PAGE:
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I want to be able to check the existence of up to, but often less than, 6 consecutively named variables using a FOR loop thus:

for ($i = 0; $i <= 5; $i++) {
   $vartocheck = "$var_".$i;
   if ($vartocheck) {
      echo $vartocheck." exists!";
   }
}

Now I know the above doesn't work but I can't figure out how to reference and check the existence of $var_0 through to $var_5 by using the value of $i.

I have tried isset and call_user_func to construct and return the variable name I am after but I have had no success thus far.

I am trying to avoid an eval statement.

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2  
It really sounds like your vars should be in an array instead of just independently named variables. –  Paolo Bergantino Nov 6 '12 at 21:19
    
You can always use eval (which is in no way evil) :-) ... –  adeneo Nov 6 '12 at 21:23
    
Hmm, possibly. At the moment I am working with the system as it is and I know that the variable have been declared so I am trying to work with that first. –  MarbleCake Nov 6 '12 at 21:25
    
if (isset(${"var_{$i}"})) looks to be the most direct way. –  Alain Tiemblo Nov 6 '12 at 21:26
    
@adeneo no. just no. Never use eval unless you have an overpoweringly strong reason and you have completely exhausted all other sane alternatives. –  Sammitch Nov 6 '12 at 21:26

5 Answers 5

up vote 1 down vote accepted

The most direct way looks to be :

for ($i = 0; $i <= 5; $i++) {
  if (isset(${"var_{$i}"})) {
    echo ${"var_{$i}"}." exists!";
  }
}

Note that :

$hello = 'world';
$world = 'foo';

$$hello === ${$hello} === ${"world"} === $world === 'foo'.

So in your original code, you can use :

for ($i = 0; $i <= 5; $i++) {
   $vartocheck = "var_".$i;
   if (isset($$vartocheck)) {
      echo '$'.$vartocheck." exists!";
   }
}
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Until I can sort the array-based solution, this is exactly what I needed. Many thanks. –  MarbleCake Nov 6 '12 at 22:21

Don't do it (because it's just wrong to dynamically check the existence of variables by name), but it can be done using for example:

isset($$vartocheck);

Responding to your comment, this works:

<?php
    $var = 'abc';
    var_dump(isset($$var)); // bool(false)
    $abc = 1;
    var_dump(isset($$var)); // bool(true)

Check if you don't have special characters inside your $vartocheck (whitespaces etc.) or if the variable is really a string.

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Krzysztof - not sure what you mean by "Don't do it because it's just wrong". Also, I have tried using isset within the if statement but to no avail. –  MarbleCake Nov 6 '12 at 21:24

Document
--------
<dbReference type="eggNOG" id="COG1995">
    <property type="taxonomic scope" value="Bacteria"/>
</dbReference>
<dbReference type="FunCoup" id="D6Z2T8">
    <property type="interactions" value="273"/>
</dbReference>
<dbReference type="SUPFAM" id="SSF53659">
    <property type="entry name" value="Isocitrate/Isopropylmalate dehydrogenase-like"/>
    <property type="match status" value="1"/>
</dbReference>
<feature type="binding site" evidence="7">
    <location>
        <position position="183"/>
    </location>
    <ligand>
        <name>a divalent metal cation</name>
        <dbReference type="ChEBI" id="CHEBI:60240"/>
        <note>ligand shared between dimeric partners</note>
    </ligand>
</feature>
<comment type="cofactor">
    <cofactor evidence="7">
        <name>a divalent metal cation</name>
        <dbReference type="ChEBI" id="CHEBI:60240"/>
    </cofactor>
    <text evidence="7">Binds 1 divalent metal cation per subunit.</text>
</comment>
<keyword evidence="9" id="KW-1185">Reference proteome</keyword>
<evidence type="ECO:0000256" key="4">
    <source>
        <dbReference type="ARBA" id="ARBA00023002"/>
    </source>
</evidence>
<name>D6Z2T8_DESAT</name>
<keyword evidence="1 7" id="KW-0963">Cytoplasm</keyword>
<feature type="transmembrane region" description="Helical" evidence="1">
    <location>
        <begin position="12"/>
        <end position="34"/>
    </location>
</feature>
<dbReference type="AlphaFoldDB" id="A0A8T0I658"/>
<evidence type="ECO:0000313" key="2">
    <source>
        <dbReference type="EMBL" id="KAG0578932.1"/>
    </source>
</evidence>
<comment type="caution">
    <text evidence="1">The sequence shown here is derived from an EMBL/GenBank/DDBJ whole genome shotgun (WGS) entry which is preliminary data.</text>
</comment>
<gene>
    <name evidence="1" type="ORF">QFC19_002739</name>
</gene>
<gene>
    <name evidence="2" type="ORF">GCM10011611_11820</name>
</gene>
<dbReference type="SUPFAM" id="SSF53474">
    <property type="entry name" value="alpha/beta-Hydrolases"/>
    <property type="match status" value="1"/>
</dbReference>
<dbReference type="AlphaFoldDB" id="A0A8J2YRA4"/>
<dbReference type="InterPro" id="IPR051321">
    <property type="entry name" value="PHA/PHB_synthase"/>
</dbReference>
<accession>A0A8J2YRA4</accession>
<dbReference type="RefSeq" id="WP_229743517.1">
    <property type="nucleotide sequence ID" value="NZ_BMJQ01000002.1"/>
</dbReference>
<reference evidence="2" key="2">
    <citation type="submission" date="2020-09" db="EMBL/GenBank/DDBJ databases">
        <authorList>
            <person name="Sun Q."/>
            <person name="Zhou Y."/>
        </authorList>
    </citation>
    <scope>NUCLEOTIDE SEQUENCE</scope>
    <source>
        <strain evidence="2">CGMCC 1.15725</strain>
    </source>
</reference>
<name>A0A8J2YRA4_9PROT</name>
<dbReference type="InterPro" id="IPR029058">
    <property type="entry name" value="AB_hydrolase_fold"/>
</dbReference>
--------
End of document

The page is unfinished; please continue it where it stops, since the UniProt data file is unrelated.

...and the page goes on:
Note the double $ signs. It reads the value of $vartocheck and tries the value as a name for the variable. It's wrong to do this because it can lead to a collision with existing variables. Say you have another variable in the scope which you don't want to check, it will return true for that variable too. If the data comes from user it might be a security issue. –  Krzysztof Hasiński Nov 6 '12 at 21:26
    
Put all of those variables in an array and check them using array_key_exists or isset. You can also iterate over them much easier. –  Krzysztof Hasiński Nov 6 '12 at 21:29
    
Ah, right. I did try that ($$) but had no success. The array-based solution is now on my "To Do" list but at least I have a working solution from ninsuo. –  MarbleCake Nov 6 '12 at 22:24

You can try

$var_4 = "Test";
for($i = 0; $i <= 5; $i ++) {
    $vartocheck = "var_" . $i;
    if (isset(${$vartocheck})) {
        echo $vartocheck, " exists!";
    }
}

Output

var_4 exists!
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Thanks Baba. The solution below from Ninsuo is even more compact so I'll go with that for now. –  MarbleCake Nov 6 '12 at 22:22

You can use $$var_name

modified version of your code:

for ($i = 0; $i <= 5; $i++) {
   $vartocheck = "var_".$i;
   if (isset($$vartocheck)) {
      echo $vartocheck." exists!";
   }
}

ps: +1 for using arrays.

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Hey there, I did try that but had no success. As for the Array, I shall add that to my "To Do" list once I have this all working as I need for proof of concept. –  MarbleCake Nov 6 '12 at 22:20

Don't do it. It's poor practice to dynamically check the existence of variables by name, but if you must it can be done by the following:

isset($$vartocheck);

However, as @paolo-bergantino noted in the comments, you're much better off using an array for things like this.

share|improve this answer
    
Hey there, I did try that but had no success. –  MarbleCake Nov 6 '12 at 22:19

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